“Having the opportunity, having been at the University of Florida before and won championships, multiple championships, there, I know what a special place it could be,” Mullen said.

“And I think that was a big help for me, walking into a situation where I had familiarity with a lot of things. So I think that was a big help, and it made it a very easy decision for me to make to want to come back and be the head coach at the University of Florida.”

Chad Morris: 4-8 not acceptable for Arkansas

Arkansas is the consensus seventh-place team in the SEC West after a 4-8 season in 2017 and a coaching change from Bret Bielema to Chad Morris.

Morris is aware of those preseason predictions and said that a repeat of what happened a year ago wouldn’t be acceptable.

“Whether we’re picked to finish first or finish last is irrelevant at this point in time,” Morris said. “As the way I looked at it, nobody’s played a snap yet. There’s a lot to prove.”

“One thing, as I shared with our players, because we have, we’ve heard it, and our players have heard it. You can’t help but not to hear it. It’s how hungry is this football team going to be because of it. And we got a lot of returning starters, a lot of returning lettermen, that experienced the season that they had last year.”

“And I’ve said it before and 4-8 is not acceptable. It’s not acceptable whoever coach is regardless of that. So these young men have had to feel that. They’ve had to have that bitter taste in their mouth. It’s something that they’ve worked extremely hard about. So those that pick, they don’t understand what’s happening inside that locker room and the development of these young men. And that is what excites me.”

Ole Miss’ passing attack could be one of nation’s best

One of the most under-the-radar quarterbacks in the country could be Ole Miss’ Jordan Ta’amu.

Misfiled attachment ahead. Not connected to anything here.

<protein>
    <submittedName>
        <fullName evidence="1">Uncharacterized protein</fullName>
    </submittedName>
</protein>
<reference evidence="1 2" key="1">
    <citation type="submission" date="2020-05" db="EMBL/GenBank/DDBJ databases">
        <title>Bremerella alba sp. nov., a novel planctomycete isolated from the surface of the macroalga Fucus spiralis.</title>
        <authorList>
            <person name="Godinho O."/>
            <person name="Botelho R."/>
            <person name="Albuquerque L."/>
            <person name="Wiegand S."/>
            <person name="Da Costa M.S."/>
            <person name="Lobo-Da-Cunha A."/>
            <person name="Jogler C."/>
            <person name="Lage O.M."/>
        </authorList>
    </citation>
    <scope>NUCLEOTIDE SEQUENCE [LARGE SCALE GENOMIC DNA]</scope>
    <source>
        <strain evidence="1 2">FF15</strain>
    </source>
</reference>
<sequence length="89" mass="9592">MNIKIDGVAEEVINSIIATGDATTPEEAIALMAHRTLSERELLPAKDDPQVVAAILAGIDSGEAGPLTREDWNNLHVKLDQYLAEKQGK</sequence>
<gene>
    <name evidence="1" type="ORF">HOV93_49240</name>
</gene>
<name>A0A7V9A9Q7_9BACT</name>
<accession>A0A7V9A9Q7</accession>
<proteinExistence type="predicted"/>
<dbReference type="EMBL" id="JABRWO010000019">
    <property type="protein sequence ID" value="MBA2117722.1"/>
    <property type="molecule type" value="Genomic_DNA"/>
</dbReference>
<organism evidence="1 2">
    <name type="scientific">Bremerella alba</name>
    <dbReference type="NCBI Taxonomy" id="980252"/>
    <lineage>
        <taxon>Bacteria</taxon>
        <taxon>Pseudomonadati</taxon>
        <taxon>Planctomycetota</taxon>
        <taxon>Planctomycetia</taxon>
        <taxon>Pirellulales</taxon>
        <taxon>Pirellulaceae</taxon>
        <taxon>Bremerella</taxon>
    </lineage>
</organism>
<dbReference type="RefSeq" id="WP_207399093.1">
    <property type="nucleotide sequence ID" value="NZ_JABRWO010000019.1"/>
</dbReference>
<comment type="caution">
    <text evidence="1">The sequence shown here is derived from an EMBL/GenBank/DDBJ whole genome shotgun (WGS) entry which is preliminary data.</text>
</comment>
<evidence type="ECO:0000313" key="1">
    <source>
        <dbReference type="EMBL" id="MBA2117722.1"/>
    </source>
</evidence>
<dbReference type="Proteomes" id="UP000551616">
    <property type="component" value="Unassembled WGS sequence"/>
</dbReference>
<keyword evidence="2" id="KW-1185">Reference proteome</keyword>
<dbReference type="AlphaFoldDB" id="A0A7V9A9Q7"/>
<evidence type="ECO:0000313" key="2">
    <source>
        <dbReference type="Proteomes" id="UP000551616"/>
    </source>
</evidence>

Ta’amu took over as the Rebels’ starter in 2017 after Shea Patterson suffered a knee injury. Ta’amu ended up posting better stats than Patterson did in his time as a starter and returns in 2018 as the team’s undisputed QB after Patterson’s transfer to Michigan.

But with Ole Miss facing a bowl ban again in 2018, you’re going to hear a lot more about Missouri’s Drew Lock, whoever wins the quarterback job at Alabama, Auburn’s Jarrett Stidham and Mississippi State’s Nick Fitzgerald more than Ta’amu.

“I think he got the players’ attention pretty quickly,” Ole Miss coach Matt Luke said. “That’s what I was most impressed with, him being in tough situations, taking a two-minute drive on the road at Kentucky and winning that game. I think he earned the respect of his teammates quickly.”

“Jordan, you’ll see him today. He’s very quiet, very unassuming, but what I was impressed with was his ability to lead and the fire and the passion he had in the games. I’m looking forward to seeing him now having a full offseason, a full spring, full summer to build that rapport and to build that leadership, because this is his team. I think he’ll only continue to grow in Phil’s offense, and I think he’ll have a heck of a season.”

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Nick Bromberg is a writer for Yahoo Sports.